In the general 3D case, a least-squares solution can be found using one of the iterative approaches that take advantage of the fact that the projection matrix is sparse. Indeed, if bilinear interpolation is used, a row of will contain only about 4N nonzero elements (out of the total ~K2N). The main idea is that the matrix is not explicitly calculated or stored; instead, its elements are calculated repeatedly during iterations as needed. In the simultaneous iterative reconstruction technique (SIRT) we find the minimum ofby selecting the initial 3D structure (usually set to zero) and by iteratively updating its current approximation using the gradient of the objective function (2.5.6.23) ,Setting the relaxation parameter yields Richardson's algorithm (Gilbert, 1972). In single-particle reconstruction applications convergence (i.e., a solution that is not dominated by the noise) is usually reached in ~100 iterations.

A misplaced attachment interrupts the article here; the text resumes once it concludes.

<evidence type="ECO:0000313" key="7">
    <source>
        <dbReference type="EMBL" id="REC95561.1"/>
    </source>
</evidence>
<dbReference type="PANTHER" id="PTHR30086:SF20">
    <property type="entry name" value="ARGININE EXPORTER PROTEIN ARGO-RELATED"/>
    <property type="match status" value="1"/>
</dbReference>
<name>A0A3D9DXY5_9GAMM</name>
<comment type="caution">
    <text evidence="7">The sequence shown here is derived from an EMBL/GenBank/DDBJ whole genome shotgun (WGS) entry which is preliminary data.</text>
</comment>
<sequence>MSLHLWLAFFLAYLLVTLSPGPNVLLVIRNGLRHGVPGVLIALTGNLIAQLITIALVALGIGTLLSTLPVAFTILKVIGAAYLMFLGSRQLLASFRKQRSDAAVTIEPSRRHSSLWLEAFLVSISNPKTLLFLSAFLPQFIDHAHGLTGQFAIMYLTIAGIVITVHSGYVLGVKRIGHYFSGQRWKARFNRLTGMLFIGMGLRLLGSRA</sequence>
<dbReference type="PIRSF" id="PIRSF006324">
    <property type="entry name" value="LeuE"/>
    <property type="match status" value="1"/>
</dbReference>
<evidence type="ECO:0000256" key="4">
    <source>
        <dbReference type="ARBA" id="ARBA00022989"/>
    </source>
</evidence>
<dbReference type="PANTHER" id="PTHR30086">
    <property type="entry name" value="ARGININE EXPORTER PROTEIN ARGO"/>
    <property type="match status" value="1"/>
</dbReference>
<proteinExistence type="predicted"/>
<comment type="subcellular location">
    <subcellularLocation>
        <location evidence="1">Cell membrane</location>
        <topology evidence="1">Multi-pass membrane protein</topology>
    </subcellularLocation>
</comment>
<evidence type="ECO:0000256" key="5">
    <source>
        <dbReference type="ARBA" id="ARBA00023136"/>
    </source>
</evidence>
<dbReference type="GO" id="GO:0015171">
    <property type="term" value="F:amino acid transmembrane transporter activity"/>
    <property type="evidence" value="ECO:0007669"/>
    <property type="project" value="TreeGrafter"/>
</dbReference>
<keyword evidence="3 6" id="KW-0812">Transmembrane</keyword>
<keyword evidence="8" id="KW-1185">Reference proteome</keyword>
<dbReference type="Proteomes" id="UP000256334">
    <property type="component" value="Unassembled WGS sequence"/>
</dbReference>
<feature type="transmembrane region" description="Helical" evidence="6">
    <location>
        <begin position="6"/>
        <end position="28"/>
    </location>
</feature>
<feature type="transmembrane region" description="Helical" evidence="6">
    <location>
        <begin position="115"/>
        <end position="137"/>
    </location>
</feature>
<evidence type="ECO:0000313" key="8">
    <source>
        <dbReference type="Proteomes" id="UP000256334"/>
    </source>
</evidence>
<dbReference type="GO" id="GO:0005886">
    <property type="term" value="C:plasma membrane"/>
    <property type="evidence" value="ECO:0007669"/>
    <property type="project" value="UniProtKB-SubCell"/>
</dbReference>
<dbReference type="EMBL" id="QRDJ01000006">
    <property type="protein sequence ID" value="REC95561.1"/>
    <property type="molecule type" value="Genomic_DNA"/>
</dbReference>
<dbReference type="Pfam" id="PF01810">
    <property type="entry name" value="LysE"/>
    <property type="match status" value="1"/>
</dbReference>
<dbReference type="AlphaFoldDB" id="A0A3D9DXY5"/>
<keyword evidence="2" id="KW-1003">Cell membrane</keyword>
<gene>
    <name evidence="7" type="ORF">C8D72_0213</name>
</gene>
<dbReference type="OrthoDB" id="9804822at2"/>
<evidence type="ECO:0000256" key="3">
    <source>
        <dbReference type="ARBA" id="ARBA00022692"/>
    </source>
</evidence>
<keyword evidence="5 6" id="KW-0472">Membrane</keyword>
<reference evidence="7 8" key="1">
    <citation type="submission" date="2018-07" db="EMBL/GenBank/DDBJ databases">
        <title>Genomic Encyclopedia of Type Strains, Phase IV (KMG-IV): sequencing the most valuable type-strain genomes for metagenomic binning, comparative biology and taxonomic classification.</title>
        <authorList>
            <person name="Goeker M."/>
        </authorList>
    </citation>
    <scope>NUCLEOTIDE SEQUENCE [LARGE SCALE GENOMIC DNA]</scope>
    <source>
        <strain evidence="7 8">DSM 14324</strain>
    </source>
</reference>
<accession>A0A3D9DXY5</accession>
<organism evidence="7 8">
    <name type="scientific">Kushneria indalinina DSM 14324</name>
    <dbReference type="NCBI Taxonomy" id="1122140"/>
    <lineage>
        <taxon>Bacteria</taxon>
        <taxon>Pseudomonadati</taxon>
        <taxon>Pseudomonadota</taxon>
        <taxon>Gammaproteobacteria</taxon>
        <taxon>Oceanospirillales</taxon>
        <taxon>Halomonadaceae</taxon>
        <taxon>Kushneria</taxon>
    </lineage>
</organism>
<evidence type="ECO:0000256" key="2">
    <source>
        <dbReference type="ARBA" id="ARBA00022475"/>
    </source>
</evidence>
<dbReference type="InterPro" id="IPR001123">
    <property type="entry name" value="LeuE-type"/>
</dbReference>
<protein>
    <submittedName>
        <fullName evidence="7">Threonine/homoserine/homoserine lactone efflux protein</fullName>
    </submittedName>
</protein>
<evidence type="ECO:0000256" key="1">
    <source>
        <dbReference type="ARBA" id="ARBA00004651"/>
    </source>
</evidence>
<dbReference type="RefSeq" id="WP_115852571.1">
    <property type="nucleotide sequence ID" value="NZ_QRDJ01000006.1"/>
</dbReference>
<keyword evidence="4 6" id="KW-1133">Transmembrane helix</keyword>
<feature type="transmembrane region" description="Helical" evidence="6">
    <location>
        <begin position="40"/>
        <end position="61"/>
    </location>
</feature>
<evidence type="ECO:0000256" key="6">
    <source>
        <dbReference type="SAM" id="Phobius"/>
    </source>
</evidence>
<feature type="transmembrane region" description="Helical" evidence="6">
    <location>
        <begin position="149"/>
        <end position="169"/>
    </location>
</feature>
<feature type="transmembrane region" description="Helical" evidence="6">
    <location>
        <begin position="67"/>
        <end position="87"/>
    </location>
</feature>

SIRT is extensively used in single-particle reconstruction (Frank et al., 1996) because it yields superior results over a wide range of experimental conditions (Penczek et al., 1992) and, when presented with angular gaps in the distribution of projections, produces the least disturbing artifacts. Note that strictly speaking, filtered backprojection and direct Fourier inversion algorithms are not applicable to data that do not cover the Fourier space fully. In addition, SIRT offers considerable flexibility in EM applications. First, it is possible to accelerate the conver­gence by adjusting relaxation parameters: setting results in a steepest decent algorithm. Secondly, even faster convergence (in ~10 iterations) is achieved by solving (2.5.6.23) using the conjugate-gradient method, but this requires addition of a regularizing term to (2.5.6.23) in order to prevent excessive enhancement of noise. Such a term has the form , where matrix B is a discrete approximation of a Laplacian or higher-order derivatives. Thirdly, it is possible to take into account the underfocus settings of the microscope by including the contrast transfer function (CTF) of the microscope in (2.5.6.23) and by solving the problem for the structure g that in effect will be corrected for the CTF,Here we assumed that the projection data were grouped according to the defocus settings indexed by and we introduced a Lagrange multiplier whose value determines the smooth­ness of the solution g (Zhu et al., 1997). represents the space-invariant point-spread function of the microscope for the κth defocus group; thus has a block-Toeplitz structure (Biemond et al., 1990) and . If we assume that there is no astigmatism (which means that the point-spread function is rotationally invariant), can be either applied to the projection of the structure or to the 3D structure itself. With these assumptions, (2.5.6.25) can be solved using the iterative scheme (Penczek et al., 1997)The second sum can be precalculated and stored as a 3D volume in the computer memory. Thus, the input projections have to be read only once and are never accessed again during the course of the iterations, which eliminates the need to store them in the memory [as is also the case in (2.5.6.24)]. In addition, the product BTB is the 3D Laplacian, which can be applied efficiently without actually creating the matrix BTB. Finally, because of the large size of the matrix it is more convenient to apply it in Fourier space and to modify the Fourier transform of the volume instead of using matrix multiplication or real-space convolution. Algorithms (2.5.6.24)–(2.5.6.26) are implemented in the SPIDER package (Frank et al., 1996) and (2.5.6.24) in the SPARX package (Hohn et al., 2007).